Ezio Pinza
had a great voice,
but was not a very good singer; Maria Callas
was a great singer whose voice
was undependable. We must evacuate our bowels

every day. If this cannot be done
in the natural way, then an enema can be used
in the evenings before bedtime. Marian Anderson

had the greatest voice there ever was —
there will never be one like hers again. Ringstrom, the Swede

in Seattle, a fellow sign painter, ignored his constipation
for so long that he became hopelessly
impacted. He finally burst
and died shortly thereafter, of blood poisoning. Cousin Sophie,

that inconsiderate egotist who changed her name from Sarah —
it wasn’ good enough for her — will never
be anything but a parasitic spendthrift.
She was spoiled by her father and her adulteress
mother, who would occasionally date
her daughter’s boyfriends. All fried foods,

no matter the manner fried, are bad. Hot dogs
are pure poison. Only ping-pong

among all sports is worthwhile,
provided you play it very well. Mr. Pifko,

a plain man, but with foresight,
who was already a millionaire in the forties,

said that he’d spend a thousand dollars in a moment
on anything really useful, but would not part with a dime
for what was unnecessary. It’s better to arrive on time

than to be late; it’s even better
to arrive a few minutes early, just to be sure. Jascha Heifetz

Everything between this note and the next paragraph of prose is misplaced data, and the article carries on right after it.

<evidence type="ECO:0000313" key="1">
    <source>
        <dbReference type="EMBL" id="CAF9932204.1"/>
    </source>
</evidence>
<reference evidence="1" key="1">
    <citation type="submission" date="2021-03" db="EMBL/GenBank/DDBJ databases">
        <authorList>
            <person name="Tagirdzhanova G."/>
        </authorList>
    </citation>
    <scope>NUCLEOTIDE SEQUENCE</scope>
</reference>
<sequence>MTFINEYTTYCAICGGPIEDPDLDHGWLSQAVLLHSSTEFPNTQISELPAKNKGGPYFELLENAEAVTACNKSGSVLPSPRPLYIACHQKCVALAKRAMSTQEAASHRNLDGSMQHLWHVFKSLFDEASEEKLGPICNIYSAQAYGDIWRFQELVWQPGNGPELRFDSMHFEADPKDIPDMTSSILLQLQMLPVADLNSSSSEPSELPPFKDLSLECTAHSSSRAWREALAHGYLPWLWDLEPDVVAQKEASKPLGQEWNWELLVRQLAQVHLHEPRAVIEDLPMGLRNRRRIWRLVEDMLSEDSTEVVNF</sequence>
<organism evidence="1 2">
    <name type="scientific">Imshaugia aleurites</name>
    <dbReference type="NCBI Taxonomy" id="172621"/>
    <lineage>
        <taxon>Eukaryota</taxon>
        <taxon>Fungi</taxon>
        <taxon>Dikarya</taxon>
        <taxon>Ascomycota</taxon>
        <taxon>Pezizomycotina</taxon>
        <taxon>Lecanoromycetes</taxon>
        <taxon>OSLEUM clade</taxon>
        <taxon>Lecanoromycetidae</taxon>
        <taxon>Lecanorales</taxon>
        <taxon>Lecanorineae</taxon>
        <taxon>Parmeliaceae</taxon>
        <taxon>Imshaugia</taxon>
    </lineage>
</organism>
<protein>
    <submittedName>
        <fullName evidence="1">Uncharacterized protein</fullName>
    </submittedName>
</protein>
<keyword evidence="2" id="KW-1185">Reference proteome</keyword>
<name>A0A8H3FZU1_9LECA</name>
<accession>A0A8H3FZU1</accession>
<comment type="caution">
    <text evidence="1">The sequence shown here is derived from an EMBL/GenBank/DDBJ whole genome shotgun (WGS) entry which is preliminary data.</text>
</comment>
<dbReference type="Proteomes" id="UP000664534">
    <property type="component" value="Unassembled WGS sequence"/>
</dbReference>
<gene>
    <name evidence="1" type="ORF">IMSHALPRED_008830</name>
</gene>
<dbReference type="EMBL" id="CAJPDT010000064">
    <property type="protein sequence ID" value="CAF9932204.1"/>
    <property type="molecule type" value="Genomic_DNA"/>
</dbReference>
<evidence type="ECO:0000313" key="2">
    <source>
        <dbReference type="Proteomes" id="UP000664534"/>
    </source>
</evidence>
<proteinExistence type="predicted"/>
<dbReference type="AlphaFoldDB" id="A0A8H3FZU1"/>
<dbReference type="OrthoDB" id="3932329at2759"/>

was the greatest violinist who ever lived. The same for Gregor
Piatigorsky on the cello. Driving at night can be dangerous

because it is dark; the headlights could fail
or fall off in the middle of nowhere. There’s no point

in learning a musical instrument unless, at an early age,
you display clear promise of being destined
for the world’s great concert halls. After dinner

it is better to push yourself away from the table
while you’re still a little hungry. Aunt Fanya (“Fannie”)

in Seattle was an ignorant woman, and vain — she wore a flowery
hat even when hanging out the wash to dry in the rear yard — while
Uncle Joseph was simple, gentle, and pious. Aunt Fannie
said she heard, coming from his room on the night he died,
the faint singing of angels. Maniacs

at night sometimes crouch just beyond the dark edges of woods
along dirt roads dimly lit, waiting to pounce
on children, even those gripping the hands of their fathers.